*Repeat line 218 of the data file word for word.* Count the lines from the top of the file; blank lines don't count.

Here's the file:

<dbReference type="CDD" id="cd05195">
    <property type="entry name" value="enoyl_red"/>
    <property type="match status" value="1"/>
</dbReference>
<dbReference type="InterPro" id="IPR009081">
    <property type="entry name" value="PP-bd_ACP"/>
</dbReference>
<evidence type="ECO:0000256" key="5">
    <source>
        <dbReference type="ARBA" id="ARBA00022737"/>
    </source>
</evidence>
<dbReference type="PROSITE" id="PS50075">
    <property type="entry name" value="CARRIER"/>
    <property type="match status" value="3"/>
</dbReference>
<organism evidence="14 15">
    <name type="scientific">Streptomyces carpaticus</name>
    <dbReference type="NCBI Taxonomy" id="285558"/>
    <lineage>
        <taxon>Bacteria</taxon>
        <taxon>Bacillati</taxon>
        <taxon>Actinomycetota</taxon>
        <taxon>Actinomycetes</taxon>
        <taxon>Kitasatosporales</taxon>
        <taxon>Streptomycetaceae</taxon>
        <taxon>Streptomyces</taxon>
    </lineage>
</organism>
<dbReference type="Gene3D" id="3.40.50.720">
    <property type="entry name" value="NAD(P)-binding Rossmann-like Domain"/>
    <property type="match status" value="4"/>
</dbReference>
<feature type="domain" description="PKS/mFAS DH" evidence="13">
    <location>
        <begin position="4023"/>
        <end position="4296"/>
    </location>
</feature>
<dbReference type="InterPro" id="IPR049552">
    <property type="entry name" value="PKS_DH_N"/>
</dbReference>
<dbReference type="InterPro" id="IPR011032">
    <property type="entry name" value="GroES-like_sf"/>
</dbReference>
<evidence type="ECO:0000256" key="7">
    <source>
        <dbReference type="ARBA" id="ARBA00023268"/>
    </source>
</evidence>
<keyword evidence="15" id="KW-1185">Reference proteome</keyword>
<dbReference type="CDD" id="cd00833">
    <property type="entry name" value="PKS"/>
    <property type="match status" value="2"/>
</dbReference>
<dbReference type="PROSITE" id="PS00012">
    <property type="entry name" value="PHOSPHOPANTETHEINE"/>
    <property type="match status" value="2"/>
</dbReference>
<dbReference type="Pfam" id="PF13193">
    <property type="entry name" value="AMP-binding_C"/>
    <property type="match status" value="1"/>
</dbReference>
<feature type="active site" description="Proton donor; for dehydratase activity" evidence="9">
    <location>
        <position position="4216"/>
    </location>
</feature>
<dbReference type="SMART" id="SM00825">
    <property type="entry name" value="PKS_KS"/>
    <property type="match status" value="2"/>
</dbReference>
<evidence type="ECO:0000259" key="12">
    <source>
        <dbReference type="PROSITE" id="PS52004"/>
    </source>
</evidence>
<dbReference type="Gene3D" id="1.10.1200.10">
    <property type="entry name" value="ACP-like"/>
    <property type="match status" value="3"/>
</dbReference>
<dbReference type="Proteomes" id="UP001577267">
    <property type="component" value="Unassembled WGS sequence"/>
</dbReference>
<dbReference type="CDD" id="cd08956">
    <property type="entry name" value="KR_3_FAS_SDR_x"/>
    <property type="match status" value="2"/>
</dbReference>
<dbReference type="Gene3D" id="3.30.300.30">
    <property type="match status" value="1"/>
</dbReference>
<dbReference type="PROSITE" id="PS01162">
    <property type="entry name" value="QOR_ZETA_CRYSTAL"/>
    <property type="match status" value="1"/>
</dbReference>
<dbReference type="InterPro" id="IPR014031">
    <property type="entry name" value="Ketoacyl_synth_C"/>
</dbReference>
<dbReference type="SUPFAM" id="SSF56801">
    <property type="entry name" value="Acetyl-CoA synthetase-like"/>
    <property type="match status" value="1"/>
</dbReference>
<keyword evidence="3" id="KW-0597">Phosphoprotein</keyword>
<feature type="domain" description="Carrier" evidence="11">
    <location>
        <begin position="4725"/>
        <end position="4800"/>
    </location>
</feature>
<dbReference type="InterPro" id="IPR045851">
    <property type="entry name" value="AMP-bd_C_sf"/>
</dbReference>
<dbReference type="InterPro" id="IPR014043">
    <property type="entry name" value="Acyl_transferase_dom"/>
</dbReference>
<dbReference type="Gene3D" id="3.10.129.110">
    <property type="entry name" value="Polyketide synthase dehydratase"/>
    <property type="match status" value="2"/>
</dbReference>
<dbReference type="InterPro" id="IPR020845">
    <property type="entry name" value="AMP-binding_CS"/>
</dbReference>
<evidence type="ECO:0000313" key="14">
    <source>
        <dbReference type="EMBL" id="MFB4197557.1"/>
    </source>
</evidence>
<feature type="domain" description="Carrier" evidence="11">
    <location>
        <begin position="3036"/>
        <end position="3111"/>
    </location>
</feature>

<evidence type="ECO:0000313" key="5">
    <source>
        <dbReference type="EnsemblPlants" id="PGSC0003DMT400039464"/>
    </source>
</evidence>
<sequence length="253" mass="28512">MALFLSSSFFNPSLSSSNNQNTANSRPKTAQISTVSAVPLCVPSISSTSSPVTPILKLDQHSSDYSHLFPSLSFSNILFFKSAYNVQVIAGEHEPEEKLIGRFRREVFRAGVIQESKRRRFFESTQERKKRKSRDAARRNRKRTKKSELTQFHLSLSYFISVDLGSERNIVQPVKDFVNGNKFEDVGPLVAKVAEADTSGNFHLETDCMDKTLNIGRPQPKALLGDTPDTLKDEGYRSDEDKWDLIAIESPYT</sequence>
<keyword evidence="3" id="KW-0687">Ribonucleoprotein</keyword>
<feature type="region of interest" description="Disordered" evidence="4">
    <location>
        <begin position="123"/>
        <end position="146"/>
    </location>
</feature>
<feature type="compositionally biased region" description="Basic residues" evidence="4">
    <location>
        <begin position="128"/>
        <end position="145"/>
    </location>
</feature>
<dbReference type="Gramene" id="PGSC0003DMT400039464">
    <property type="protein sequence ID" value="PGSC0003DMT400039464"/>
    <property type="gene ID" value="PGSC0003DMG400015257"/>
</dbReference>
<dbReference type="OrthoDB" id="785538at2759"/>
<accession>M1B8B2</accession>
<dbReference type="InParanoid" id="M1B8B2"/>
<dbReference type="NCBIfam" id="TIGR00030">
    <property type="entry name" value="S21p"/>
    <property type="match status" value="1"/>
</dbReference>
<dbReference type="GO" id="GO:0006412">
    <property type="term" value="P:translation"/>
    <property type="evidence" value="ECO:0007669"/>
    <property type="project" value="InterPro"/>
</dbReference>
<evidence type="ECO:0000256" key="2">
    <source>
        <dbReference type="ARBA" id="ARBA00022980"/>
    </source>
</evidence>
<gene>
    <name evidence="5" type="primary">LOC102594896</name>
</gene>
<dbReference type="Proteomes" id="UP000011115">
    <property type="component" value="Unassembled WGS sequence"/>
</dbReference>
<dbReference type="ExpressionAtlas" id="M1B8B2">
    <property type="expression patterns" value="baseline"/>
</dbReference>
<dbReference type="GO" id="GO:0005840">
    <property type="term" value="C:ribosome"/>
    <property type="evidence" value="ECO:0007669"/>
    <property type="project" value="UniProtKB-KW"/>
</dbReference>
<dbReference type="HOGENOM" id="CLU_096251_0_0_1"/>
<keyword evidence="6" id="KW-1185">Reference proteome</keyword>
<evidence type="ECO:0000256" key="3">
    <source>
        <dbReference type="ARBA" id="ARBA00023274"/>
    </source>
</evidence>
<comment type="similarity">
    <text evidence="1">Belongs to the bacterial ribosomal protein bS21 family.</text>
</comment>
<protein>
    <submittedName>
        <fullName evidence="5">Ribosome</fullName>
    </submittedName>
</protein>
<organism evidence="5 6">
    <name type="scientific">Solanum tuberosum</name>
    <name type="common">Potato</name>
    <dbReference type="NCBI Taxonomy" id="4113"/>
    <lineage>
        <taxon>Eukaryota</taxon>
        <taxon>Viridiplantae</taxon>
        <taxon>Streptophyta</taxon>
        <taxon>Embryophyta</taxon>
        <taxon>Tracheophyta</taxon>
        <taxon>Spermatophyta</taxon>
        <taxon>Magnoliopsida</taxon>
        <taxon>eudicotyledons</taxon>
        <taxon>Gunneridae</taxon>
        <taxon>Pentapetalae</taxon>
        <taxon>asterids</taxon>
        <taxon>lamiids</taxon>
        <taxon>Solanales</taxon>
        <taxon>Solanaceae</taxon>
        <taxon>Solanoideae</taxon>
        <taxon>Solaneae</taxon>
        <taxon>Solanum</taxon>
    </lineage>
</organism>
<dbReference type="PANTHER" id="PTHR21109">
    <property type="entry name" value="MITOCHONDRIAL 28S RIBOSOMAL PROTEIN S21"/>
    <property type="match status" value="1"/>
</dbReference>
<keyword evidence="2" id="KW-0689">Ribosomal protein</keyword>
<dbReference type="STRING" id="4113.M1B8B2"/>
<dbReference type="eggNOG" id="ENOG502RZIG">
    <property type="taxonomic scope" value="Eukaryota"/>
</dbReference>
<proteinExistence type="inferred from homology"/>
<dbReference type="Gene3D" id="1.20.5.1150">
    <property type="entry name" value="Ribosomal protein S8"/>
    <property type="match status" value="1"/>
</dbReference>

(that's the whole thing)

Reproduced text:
        <taxon>asterids</taxon>